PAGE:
Underpriced liquidity risk premiums responsible for the accelerated spread widening. From 2008 to present day, there have been several developments that have exacerbated the illiquidity of over-the-counter (OTC) fixed income markets, namely:

1)      The rise in size and complexity of end-users – index funds, hedge funds, benchmarked-managed asset management companies (AMCs), and private wealth fuelled demand for larger tradable volumes of fixed income instruments.

2)      The curtailment of Broker-Dealer ability to warehouse risk due to post-crisis era regulations.

Figure 3: Illustration of the evolution of bond OTC markets since 2008

Source: DBS

In the same period, primary dealer inventory had declined by four times from c.USD270b pre-GFC to c.USD67b, while the US corporate bond market nearly tripled in size from USD2t to USD6t (Figure 4). Under the age of QE, bond OTC markets have been lulled into a false sense of security that bond prices would be, and indeed have been, consistently higher. It took just a week of liquidation to create a negative feedback loop of forced selling and volatility to realise that liquidity premiums should have been higher than they actually were, resulting in several instances of bond funds trading significantly below their net asset value (Figure 5). With the confluence of developments over the last decade leading up to the selloff, one could say that this had always been a liquidity crisis in the making.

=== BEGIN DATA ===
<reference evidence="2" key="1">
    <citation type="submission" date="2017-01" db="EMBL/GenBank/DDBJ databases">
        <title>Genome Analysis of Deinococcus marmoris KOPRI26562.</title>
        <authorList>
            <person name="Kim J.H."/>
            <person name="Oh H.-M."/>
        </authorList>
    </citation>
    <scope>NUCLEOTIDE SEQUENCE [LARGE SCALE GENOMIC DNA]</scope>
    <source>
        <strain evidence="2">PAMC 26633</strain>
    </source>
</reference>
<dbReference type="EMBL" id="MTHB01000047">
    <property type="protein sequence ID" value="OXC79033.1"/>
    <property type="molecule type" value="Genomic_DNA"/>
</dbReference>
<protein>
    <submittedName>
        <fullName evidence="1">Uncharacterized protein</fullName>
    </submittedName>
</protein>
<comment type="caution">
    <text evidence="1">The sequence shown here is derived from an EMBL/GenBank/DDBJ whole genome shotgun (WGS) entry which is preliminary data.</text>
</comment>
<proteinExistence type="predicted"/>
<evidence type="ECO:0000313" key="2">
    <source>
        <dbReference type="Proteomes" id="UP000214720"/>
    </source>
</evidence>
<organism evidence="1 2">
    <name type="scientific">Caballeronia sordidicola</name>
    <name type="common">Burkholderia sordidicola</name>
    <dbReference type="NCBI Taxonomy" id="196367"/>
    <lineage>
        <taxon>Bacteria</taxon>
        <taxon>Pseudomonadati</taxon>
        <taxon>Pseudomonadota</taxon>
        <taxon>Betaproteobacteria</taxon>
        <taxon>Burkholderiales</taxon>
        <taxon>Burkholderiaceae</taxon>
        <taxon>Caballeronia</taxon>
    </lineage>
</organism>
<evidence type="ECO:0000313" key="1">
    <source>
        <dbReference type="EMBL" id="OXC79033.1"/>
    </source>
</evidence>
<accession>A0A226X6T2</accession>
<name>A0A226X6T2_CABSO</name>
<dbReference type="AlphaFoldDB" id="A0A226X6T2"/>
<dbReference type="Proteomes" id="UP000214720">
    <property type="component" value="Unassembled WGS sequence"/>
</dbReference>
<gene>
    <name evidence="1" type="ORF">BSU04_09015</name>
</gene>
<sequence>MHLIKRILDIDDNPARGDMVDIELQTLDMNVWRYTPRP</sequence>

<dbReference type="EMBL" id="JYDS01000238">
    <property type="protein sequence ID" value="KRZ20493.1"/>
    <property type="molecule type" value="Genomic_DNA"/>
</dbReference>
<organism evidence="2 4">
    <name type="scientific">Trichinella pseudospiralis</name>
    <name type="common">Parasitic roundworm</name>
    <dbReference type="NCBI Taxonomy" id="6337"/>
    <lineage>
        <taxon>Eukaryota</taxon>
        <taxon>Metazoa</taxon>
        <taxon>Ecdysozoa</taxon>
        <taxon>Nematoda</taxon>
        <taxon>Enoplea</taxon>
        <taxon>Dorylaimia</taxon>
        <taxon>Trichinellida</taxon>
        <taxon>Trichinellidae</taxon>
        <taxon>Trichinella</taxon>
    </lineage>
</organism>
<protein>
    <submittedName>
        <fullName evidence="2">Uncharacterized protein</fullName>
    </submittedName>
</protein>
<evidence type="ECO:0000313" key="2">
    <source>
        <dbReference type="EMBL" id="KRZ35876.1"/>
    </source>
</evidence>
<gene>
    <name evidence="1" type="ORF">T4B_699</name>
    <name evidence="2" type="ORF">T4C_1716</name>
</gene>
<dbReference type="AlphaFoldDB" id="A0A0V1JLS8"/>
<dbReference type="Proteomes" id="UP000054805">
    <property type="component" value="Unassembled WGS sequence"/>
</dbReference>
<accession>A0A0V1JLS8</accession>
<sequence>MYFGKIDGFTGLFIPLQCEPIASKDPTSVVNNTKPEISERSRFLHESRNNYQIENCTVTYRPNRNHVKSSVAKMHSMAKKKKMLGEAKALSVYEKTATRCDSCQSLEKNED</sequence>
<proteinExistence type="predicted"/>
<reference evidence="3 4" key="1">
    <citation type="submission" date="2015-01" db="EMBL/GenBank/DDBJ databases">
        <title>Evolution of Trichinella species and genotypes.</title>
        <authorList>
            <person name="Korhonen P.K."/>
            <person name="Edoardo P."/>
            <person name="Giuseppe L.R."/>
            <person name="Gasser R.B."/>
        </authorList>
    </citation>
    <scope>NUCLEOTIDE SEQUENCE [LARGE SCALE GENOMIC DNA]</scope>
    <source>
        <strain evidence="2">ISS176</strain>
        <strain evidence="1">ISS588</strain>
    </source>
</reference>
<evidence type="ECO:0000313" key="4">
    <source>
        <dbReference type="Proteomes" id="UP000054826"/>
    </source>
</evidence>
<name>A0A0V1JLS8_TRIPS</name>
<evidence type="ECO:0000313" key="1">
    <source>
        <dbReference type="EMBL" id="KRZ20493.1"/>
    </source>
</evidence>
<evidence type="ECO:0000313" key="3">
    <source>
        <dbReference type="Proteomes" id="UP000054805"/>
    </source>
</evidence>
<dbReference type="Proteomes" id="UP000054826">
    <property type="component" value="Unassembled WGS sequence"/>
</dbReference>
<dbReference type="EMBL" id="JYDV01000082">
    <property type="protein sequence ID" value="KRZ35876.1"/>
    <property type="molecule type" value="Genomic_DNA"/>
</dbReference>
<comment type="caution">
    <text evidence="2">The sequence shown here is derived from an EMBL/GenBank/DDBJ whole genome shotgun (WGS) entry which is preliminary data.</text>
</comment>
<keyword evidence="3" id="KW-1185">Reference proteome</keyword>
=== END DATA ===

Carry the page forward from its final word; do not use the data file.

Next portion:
Policymakers are proactively addressing the liquidity crunch. The bad news is that liquidity crises, left unaddressed, can eventually evolve into solvency crises where even profitable companies end up defaulting as a freeze in economic activity restricts access to capital. The good news is that policymakers are acutely aware of this fact, and recent measures of fiscal and monetary easing are angled with more precision towards the segments at risk – namely at liquidity in the corporate debt market.